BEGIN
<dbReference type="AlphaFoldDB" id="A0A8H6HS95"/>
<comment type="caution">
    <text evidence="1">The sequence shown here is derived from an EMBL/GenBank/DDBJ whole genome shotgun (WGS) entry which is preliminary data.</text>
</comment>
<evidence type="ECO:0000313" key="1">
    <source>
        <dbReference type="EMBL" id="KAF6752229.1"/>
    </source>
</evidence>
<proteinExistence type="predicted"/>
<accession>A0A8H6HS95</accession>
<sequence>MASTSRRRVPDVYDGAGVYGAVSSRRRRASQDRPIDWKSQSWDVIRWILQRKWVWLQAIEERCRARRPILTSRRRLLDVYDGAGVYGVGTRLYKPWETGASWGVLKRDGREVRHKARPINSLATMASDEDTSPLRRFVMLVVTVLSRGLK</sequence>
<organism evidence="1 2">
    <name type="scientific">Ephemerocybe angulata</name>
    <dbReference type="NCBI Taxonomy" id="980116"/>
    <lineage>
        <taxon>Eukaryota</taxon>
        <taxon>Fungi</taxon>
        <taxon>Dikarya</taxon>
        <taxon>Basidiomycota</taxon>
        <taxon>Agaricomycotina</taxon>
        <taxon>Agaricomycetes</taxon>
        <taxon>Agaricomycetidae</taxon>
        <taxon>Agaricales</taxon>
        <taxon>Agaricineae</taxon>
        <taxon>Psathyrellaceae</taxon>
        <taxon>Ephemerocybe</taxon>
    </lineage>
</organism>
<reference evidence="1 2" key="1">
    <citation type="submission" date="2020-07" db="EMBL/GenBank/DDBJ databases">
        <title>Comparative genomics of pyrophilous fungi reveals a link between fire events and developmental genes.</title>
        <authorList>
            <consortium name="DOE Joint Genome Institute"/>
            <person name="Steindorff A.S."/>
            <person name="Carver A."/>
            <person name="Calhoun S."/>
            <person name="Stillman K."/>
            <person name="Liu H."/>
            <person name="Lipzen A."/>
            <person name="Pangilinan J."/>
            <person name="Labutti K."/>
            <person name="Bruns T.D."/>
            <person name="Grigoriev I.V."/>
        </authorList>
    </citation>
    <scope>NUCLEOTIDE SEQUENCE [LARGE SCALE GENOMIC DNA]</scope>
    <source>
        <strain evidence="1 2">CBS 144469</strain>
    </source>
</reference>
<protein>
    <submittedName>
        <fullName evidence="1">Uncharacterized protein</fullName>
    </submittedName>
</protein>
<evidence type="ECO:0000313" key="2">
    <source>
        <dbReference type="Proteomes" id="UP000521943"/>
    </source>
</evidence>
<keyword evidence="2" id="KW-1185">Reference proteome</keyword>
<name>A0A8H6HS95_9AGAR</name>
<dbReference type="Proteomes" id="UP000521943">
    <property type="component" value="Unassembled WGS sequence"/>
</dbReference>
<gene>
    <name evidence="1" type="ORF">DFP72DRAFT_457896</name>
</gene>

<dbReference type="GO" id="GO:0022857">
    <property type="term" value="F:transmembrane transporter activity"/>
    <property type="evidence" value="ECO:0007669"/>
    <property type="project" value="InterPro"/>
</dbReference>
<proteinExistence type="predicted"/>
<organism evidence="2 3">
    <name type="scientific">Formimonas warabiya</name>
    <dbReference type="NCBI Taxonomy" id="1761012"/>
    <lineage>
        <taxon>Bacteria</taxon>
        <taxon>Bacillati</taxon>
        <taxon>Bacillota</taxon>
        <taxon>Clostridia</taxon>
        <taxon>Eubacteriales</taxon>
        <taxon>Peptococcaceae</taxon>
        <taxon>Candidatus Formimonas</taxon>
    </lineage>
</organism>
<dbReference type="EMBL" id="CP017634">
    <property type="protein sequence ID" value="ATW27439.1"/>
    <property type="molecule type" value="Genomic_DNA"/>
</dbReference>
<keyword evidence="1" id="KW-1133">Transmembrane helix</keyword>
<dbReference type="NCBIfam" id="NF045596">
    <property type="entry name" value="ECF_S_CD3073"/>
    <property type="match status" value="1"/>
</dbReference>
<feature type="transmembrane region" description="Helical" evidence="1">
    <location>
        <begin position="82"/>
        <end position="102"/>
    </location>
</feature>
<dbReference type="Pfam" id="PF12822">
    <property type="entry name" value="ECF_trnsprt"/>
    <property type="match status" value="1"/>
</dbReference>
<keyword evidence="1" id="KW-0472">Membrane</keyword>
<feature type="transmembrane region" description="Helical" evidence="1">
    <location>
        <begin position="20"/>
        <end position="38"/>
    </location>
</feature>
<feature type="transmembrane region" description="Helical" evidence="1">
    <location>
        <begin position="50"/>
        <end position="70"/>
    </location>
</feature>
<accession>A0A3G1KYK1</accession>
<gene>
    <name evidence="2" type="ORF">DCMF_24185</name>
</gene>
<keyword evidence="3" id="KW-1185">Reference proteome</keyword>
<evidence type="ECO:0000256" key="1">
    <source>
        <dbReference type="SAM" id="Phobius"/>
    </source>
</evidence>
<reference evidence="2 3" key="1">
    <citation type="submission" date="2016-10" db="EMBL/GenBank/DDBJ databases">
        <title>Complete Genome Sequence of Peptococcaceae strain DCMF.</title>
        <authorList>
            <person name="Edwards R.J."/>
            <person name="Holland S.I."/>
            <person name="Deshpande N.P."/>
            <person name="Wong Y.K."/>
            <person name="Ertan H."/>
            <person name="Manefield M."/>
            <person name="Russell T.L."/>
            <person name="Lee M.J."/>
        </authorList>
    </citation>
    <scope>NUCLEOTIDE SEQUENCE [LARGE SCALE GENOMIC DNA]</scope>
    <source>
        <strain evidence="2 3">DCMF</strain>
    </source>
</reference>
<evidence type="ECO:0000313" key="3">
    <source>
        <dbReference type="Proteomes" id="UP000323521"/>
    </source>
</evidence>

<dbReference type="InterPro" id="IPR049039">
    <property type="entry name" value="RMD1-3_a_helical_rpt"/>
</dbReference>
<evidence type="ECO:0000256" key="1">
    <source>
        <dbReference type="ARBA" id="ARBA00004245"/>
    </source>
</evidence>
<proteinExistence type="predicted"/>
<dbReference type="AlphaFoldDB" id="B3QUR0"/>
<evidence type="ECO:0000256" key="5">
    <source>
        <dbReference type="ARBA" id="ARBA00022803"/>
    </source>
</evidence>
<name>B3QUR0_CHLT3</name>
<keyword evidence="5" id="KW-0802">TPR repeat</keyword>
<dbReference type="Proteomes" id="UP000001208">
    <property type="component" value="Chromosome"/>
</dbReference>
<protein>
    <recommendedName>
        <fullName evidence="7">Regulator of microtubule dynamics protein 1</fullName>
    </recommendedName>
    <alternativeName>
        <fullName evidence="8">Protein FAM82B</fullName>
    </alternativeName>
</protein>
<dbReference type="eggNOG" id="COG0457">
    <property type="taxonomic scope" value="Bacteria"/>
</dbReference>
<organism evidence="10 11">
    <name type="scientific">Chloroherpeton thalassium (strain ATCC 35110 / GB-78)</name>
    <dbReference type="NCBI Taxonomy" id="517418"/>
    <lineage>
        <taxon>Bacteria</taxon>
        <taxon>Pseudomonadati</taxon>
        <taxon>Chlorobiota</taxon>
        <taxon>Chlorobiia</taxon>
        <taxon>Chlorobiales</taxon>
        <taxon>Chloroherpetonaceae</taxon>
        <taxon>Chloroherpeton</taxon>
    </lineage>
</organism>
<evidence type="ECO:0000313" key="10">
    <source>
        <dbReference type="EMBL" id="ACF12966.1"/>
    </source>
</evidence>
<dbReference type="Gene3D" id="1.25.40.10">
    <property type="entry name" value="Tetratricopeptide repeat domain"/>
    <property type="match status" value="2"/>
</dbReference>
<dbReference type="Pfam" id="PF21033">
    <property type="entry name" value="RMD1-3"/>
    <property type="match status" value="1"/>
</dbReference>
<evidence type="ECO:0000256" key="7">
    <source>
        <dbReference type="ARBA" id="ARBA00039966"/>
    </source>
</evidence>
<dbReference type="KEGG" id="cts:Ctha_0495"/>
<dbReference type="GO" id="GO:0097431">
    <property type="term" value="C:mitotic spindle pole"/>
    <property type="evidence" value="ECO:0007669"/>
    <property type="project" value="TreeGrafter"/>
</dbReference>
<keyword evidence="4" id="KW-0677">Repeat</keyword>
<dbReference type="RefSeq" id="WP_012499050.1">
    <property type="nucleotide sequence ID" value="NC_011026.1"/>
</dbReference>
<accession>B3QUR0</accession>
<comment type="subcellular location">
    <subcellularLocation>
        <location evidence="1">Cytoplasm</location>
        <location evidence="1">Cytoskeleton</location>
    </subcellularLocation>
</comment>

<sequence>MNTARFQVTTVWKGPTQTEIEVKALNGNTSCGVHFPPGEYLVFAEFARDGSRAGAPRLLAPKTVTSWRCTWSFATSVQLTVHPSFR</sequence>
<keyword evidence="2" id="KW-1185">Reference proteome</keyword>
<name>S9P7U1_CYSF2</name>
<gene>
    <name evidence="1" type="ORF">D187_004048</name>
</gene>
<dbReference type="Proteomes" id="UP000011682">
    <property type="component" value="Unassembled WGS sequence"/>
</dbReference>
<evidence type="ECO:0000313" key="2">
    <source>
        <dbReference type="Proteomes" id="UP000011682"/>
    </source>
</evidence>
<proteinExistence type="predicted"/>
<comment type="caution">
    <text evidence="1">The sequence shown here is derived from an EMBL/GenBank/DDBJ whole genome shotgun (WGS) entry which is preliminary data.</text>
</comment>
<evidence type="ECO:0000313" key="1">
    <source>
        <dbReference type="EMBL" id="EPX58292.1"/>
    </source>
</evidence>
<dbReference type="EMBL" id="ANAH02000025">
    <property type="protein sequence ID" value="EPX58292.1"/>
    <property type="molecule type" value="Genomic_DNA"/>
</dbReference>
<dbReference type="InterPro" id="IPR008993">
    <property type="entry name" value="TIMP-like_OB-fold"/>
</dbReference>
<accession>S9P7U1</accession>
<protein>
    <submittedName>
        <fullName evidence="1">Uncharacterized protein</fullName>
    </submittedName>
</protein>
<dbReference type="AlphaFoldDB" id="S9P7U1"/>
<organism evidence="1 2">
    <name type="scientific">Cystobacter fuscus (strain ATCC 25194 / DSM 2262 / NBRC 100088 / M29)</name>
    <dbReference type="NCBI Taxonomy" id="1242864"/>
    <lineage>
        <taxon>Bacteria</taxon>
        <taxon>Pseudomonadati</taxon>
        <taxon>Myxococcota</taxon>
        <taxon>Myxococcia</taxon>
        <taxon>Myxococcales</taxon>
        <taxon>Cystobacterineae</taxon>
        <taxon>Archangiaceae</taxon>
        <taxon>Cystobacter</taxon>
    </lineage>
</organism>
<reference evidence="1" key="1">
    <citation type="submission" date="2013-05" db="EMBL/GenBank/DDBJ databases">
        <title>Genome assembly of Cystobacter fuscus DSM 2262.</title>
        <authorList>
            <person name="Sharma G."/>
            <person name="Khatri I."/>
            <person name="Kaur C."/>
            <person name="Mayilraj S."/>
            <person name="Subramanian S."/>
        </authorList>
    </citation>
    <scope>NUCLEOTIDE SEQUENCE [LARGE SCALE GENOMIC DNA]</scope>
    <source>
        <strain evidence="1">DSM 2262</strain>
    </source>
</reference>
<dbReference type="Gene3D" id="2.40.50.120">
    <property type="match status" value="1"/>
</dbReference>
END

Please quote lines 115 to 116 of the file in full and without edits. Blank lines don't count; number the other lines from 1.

<feature type="transmembrane region" description="Helical" evidence="1">
    <location>